Andy Stanley Preaches on 'Losing Your Religion'
Pastor Andy Stanley has met many people over the years who said they stopped believing in God, are on the edge of losing their faith, or are just lost.
It's not that a bad experience or circumstance pushed them away from God or caused them to doubt. And it's not that they're on some campaign against God and religion. But many of them just woke up one day and wondered if they really did believe.
It's as if they just put their faith away in a box somewhere.
His short but memorable conversations with such people have prompted Stanley to launch a series on "Losing Your Religion" at North Point Community Church in Alpharetta, Ga.
According to the 2008 American Religious Identification Survey, 15 percent of Americans claim no religion and that statistic is apparently still rising. Also, a recent Grand Valley State University survey on the nonreligious found that most nonbelievers had a religious childhood.
It's common to everybody to question their beliefs at some point in their life, Stanley indicated during the sermon series kickoff on Aug. 16.
"All of us ... run the risk at some point of losing our religion," he said.
Most people, Stanley pointed out, don't even care much about religion, the rituals and the traditions. All they want is some assurance that God exists and that God knows their name and cares about them.
"One of the reasons that religion and faith often slip away has nothing to do with God as much as it does that there is a tendency on our part to look for God in all the wrong places, to look for God in all the wrong people, to look for God in all the wrong sets of circumstances ... and in systems that make big promises," he said.
And while looking in the wrong places, many have lost what Stanley called "the epicenter of enduring faith," which is the idea that they need forgiveness for sin.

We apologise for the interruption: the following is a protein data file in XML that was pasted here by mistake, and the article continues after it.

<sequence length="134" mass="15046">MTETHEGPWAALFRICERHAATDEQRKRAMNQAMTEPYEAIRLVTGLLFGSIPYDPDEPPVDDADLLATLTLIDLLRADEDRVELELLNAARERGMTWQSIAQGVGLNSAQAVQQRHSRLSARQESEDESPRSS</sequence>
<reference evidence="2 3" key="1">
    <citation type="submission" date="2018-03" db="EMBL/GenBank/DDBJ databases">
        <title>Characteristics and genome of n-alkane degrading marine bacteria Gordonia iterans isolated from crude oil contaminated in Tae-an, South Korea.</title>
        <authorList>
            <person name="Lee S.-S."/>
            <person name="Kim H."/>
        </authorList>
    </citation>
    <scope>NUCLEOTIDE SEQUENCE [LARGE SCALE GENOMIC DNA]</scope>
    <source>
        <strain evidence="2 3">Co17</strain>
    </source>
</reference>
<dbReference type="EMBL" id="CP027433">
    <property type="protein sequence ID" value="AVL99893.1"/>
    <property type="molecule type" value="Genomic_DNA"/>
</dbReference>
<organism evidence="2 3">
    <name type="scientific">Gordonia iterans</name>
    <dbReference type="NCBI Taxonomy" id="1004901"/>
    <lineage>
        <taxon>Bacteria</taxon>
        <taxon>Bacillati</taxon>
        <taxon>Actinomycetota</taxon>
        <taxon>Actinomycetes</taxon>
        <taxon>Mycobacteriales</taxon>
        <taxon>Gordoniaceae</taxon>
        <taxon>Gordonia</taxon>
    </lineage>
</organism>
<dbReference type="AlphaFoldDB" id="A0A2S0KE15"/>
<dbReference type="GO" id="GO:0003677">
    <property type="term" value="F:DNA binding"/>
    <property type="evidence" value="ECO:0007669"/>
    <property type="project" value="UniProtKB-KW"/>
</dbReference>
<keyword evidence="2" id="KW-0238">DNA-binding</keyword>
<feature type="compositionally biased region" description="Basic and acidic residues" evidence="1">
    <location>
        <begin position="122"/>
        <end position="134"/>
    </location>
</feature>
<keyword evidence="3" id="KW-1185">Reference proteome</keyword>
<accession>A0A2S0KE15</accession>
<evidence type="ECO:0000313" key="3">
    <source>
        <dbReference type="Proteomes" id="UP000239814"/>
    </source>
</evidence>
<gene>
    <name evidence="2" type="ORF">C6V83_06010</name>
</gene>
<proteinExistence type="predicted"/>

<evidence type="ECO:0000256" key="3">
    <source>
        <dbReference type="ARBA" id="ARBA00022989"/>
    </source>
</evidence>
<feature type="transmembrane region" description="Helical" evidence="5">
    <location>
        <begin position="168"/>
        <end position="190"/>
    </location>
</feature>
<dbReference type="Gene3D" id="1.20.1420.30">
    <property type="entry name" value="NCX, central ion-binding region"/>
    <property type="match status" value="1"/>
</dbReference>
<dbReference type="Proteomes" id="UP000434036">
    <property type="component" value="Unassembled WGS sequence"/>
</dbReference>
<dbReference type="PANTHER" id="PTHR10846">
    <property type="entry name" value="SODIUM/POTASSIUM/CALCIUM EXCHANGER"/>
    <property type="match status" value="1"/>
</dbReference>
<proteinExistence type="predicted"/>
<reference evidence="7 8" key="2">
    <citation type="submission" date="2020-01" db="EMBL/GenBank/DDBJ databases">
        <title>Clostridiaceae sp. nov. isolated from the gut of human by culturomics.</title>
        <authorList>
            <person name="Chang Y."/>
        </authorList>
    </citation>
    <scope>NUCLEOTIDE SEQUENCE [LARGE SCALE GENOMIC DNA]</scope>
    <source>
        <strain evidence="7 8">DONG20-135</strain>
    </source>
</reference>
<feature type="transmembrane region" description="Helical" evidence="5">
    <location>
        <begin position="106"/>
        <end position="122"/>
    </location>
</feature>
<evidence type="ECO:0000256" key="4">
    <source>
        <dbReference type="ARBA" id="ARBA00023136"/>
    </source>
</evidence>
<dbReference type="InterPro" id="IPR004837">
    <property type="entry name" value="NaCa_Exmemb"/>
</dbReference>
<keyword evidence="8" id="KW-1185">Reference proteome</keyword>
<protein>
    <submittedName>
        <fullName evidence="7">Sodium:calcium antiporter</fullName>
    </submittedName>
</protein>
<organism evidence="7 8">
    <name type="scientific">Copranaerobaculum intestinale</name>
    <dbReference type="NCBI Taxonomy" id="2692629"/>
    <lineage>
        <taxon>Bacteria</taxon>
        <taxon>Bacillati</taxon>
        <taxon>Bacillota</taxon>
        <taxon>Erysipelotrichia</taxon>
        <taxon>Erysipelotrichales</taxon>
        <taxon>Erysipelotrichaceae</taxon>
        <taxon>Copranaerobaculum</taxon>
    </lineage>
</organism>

"If that idea ever slides off front and center or if that idea was never front and center, then I'm telling you whatever religious system you've chosen, whatever religious system you bought into and whatever brand of Christianity that you've brought into eventually you will find unfulfilling because the point that God wanted to make to the world wasn't everything you believed up until this point is wrong. What God wanted ... and introduced in the New Testament is that every single person ... understand what it means to be forgiven of sins."
"God says I want everyone to experience my forgiveness," Stanley added. "What God wants ... is to restore the relationship."
The Alpharetta pastor called people back to "the starting point" of a relationship with God because at the end of the day it's not about a ritual, a routine, a church, a speaker or a book.
In fact, religion, oftentimes, is what gets in the way of the authenticity that people want with God, he noted. And what people need to do is strip all the "junk" – the superstitions, judgmental attitudes, legalism, and hypocrisy – that got loaded up with Christianity and focus on the person of Jesus, Stanley stressed.
"Religion's always asking 'who's right?' The better question is 'who is Jesus?'" he noted. "Religion asks 'what's true?' The better question is 'what happened?'"
So on one note, losing your religion can be good, the prominent megachurch pastor said in his most recent sermon.
Stanley received a letter from a church attendee who is a nonbeliever. The anonymous writer is convinced he'll never become a Christian but he stated that he's starting to doubt his doubts about God.
Encouraging attendees and listeners, Stanley said, "If you're on the edge ... if you have your doubts ... my challenge to you is to draw back in to the simple story and the teaching of Jesus."
Jesus, he said, is not religion 2.0 nor is he an option to add to other religious options. Jesus is the answer to the questions that religion had been asking for generations.